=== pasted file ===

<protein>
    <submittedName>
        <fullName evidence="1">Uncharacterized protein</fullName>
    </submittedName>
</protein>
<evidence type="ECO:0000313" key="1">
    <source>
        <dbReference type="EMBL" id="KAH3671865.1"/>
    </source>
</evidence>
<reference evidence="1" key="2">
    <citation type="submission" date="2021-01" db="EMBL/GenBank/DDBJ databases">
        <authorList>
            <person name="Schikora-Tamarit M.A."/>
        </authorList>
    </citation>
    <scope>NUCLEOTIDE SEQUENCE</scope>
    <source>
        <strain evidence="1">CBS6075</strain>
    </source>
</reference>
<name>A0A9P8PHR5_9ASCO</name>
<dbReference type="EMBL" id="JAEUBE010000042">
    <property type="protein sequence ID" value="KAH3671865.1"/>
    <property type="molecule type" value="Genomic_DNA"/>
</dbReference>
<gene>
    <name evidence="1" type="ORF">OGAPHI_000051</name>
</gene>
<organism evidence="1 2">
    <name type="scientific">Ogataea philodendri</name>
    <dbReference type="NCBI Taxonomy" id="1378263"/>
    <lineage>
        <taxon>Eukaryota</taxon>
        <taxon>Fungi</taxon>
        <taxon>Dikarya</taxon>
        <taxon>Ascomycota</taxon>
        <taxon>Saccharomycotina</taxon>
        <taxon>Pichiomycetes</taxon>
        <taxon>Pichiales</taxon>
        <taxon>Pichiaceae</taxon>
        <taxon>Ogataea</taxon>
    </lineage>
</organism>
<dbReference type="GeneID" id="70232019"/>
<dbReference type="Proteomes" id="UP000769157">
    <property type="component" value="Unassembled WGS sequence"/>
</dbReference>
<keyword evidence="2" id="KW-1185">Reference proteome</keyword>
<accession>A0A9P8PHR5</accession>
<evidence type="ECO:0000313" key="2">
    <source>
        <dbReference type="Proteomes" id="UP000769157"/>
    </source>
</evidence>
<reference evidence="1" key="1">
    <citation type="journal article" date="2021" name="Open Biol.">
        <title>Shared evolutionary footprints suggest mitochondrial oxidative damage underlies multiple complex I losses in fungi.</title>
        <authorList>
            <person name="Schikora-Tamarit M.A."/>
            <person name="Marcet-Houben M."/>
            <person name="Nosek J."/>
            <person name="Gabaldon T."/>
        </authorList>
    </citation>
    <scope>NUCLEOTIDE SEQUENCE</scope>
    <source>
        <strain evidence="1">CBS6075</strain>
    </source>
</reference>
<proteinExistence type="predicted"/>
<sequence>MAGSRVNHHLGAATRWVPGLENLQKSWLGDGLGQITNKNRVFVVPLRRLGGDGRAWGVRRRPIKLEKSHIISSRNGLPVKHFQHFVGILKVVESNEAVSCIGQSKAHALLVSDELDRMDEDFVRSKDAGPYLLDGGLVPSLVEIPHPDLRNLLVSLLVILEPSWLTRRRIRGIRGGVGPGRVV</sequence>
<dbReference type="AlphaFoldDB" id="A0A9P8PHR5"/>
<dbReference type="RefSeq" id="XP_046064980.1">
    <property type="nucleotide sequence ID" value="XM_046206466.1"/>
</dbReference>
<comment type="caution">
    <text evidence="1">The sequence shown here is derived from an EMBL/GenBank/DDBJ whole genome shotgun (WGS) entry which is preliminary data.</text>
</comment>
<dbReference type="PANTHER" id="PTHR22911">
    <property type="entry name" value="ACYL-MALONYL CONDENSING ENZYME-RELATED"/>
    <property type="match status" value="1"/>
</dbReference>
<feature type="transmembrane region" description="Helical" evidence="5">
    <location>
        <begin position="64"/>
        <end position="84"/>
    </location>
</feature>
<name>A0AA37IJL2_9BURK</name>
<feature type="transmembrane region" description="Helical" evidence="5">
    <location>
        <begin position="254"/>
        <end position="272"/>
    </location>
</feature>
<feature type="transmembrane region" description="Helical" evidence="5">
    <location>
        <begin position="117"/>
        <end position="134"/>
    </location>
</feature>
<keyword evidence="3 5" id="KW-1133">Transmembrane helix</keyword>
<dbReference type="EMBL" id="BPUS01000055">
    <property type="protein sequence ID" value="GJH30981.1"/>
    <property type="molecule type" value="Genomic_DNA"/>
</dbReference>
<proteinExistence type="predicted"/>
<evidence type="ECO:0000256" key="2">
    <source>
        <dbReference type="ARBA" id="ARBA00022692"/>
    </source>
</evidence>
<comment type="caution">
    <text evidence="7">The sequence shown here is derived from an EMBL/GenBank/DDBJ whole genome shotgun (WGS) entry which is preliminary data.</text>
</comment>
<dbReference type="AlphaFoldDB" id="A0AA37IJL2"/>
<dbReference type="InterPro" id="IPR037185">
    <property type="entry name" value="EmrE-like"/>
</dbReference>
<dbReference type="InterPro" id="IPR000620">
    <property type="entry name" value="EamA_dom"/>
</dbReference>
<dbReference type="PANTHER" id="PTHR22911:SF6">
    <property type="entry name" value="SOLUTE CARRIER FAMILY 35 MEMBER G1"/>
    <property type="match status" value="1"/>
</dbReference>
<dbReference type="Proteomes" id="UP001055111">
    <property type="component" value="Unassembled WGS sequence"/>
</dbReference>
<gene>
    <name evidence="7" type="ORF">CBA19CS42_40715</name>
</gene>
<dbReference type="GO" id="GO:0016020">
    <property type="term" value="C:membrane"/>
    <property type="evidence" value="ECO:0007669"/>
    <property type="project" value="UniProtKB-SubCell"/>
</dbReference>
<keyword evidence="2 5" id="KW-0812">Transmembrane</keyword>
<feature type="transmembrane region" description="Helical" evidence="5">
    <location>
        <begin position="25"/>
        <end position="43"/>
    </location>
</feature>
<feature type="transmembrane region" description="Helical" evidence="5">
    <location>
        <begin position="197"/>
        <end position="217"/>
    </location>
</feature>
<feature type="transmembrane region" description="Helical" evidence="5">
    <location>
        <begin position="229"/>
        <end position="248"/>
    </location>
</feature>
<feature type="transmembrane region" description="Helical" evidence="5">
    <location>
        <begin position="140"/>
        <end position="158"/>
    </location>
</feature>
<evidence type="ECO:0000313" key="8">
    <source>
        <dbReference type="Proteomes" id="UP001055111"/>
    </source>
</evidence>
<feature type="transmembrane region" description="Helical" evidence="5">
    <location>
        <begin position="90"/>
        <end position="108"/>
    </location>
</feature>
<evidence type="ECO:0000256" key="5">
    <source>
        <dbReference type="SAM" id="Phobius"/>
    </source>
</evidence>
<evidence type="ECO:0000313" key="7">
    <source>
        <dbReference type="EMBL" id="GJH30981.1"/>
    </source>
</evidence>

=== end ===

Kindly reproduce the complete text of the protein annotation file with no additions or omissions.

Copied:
<protein>
    <submittedName>
        <fullName evidence="1">Uncharacterized protein</fullName>
    </submittedName>
</protein>
<evidence type="ECO:0000313" key="1">
    <source>
        <dbReference type="EMBL" id="KAH3671865.1"/>
    </source>
</evidence>
<reference evidence="1" key="2">
    <citation type="submission" date="2021-01" db="EMBL/GenBank/DDBJ databases">
        <authorList>
            <person name="Schikora-Tamarit M.A."/>
        </authorList>
    </citation>
    <scope>NUCLEOTIDE SEQUENCE</scope>
    <source>
        <strain evidence="1">CBS6075</strain>
    </source>
</reference>
<name>A0A9P8PHR5_9ASCO</name>
<dbReference type="EMBL" id="JAEUBE010000042">
    <property type="protein sequence ID" value="KAH3671865.1"/>
    <property type="molecule type" value="Genomic_DNA"/>
</dbReference>
<gene>
    <name evidence="1" type="ORF">OGAPHI_000051</name>
</gene>
<organism evidence="1 2">
    <name type="scientific">Ogataea philodendri</name>
    <dbReference type="NCBI Taxonomy" id="1378263"/>
    <lineage>
        <taxon>Eukaryota</taxon>
        <taxon>Fungi</taxon>
        <taxon>Dikarya</taxon>
        <taxon>Ascomycota</taxon>
        <taxon>Saccharomycotina</taxon>
        <taxon>Pichiomycetes</taxon>
        <taxon>Pichiales</taxon>
        <taxon>Pichiaceae</taxon>
        <taxon>Ogataea</taxon>
    </lineage>
</organism>
<dbReference type="GeneID" id="70232019"/>
<dbReference type="Proteomes" id="UP000769157">
    <property type="component" value="Unassembled WGS sequence"/>
</dbReference>
<keyword evidence="2" id="KW-1185">Reference proteome</keyword>
<accession>A0A9P8PHR5</accession>
<evidence type="ECO:0000313" key="2">
    <source>
        <dbReference type="Proteomes" id="UP000769157"/>
    </source>
</evidence>
<reference evidence="1" key="1">
    <citation type="journal article" date="2021" name="Open Biol.">
        <title>Shared evolutionary footprints suggest mitochondrial oxidative damage underlies multiple complex I losses in fungi.</title>
        <authorList>
            <person name="Schikora-Tamarit M.A."/>
            <person name="Marcet-Houben M."/>
            <person name="Nosek J."/>
            <person name="Gabaldon T."/>
        </authorList>
    </citation>
    <scope>NUCLEOTIDE SEQUENCE</scope>
    <source>
        <strain evidence="1">CBS6075</strain>
    </source>
</reference>
<proteinExistence type="predicted"/>
<sequence>MAGSRVNHHLGAATRWVPGLENLQKSWLGDGLGQITNKNRVFVVPLRRLGGDGRAWGVRRRPIKLEKSHIISSRNGLPVKHFQHFVGILKVVESNEAVSCIGQSKAHALLVSDELDRMDEDFVRSKDAGPYLLDGGLVPSLVEIPHPDLRNLLVSLLVILEPSWLTRRRIRGIRGGVGPGRVV</sequence>
<dbReference type="AlphaFoldDB" id="A0A9P8PHR5"/>
<dbReference type="RefSeq" id="XP_046064980.1">
    <property type="nucleotide sequence ID" value="XM_046206466.1"/>
</dbReference>
<comment type="caution">
    <text evidence="1">The sequence shown here is derived from an EMBL/GenBank/DDBJ whole genome shotgun (WGS) entry which is preliminary data.</text>
</comment>
<dbReference type="PANTHER" id="PTHR22911">
    <property type="entry name" value="ACYL-MALONYL CONDENSING ENZYME-RELATED"/>
    <property type="match status" value="1"/>
</dbReference>
<feature type="transmembrane region" description="Helical" evidence="5">
    <location>
        <begin position="64"/>
        <end position="84"/>
    </location>
</feature>
<name>A0AA37IJL2_9BURK</name>
<feature type="transmembrane region" description="Helical" evidence="5">
    <location>
        <begin position="254"/>
        <end position="272"/>
    </location>
</feature>
<feature type="transmembrane region" description="Helical" evidence="5">
    <location>
        <begin position="117"/>
        <end position="134"/>
    </location>
</feature>
<keyword evidence="3 5" id="KW-1133">Transmembrane helix</keyword>
<dbReference type="EMBL" id="BPUS01000055">
    <property type="protein sequence ID" value="GJH30981.1"/>
    <property type="molecule type" value="Genomic_DNA"/>
</dbReference>
<proteinExistence type="predicted"/>
<evidence type="ECO:0000256" key="2">
    <source>
        <dbReference type="ARBA" id="ARBA00022692"/>
    </source>
</evidence>
<comment type="caution">
    <text evidence="7">The sequence shown here is derived from an EMBL/GenBank/DDBJ whole genome shotgun (WGS) entry which is preliminary data.</text>
</comment>
<dbReference type="AlphaFoldDB" id="A0AA37IJL2"/>
<dbReference type="InterPro" id="IPR037185">
    <property type="entry name" value="EmrE-like"/>
</dbReference>
<dbReference type="InterPro" id="IPR000620">
    <property type="entry name" value="EamA_dom"/>
</dbReference>
<dbReference type="PANTHER" id="PTHR22911:SF6">
    <property type="entry name" value="SOLUTE CARRIER FAMILY 35 MEMBER G1"/>
    <property type="match status" value="1"/>
</dbReference>
<dbReference type="Proteomes" id="UP001055111">
    <property type="component" value="Unassembled WGS sequence"/>
</dbReference>
<gene>
    <name evidence="7" type="ORF">CBA19CS42_40715</name>
</gene>
<dbReference type="GO" id="GO:0016020">
    <property type="term" value="C:membrane"/>
    <property type="evidence" value="ECO:0007669"/>
    <property type="project" value="UniProtKB-SubCell"/>
</dbReference>
<keyword evidence="2 5" id="KW-0812">Transmembrane</keyword>
<feature type="transmembrane region" description="Helical" evidence="5">
    <location>
        <begin position="25"/>
        <end position="43"/>
    </location>
</feature>
<feature type="transmembrane region" description="Helical" evidence="5">
    <location>
        <begin position="197"/>
        <end position="217"/>
    </location>
</feature>
<feature type="transmembrane region" description="Helical" evidence="5">
    <location>
        <begin position="229"/>
        <end position="248"/>
    </location>
</feature>
<feature type="transmembrane region" description="Helical" evidence="5">
    <location>
        <begin position="140"/>
        <end position="158"/>
    </location>
</feature>
<evidence type="ECO:0000313" key="8">
    <source>
        <dbReference type="Proteomes" id="UP001055111"/>
    </source>
</evidence>
<feature type="transmembrane region" description="Helical" evidence="5">
    <location>
        <begin position="90"/>
        <end position="108"/>
    </location>
</feature>
<evidence type="ECO:0000256" key="5">
    <source>
        <dbReference type="SAM" id="Phobius"/>
    </source>
</evidence>
<evidence type="ECO:0000313" key="7">
    <source>
        <dbReference type="EMBL" id="GJH30981.1"/>
    </source>
</evidence>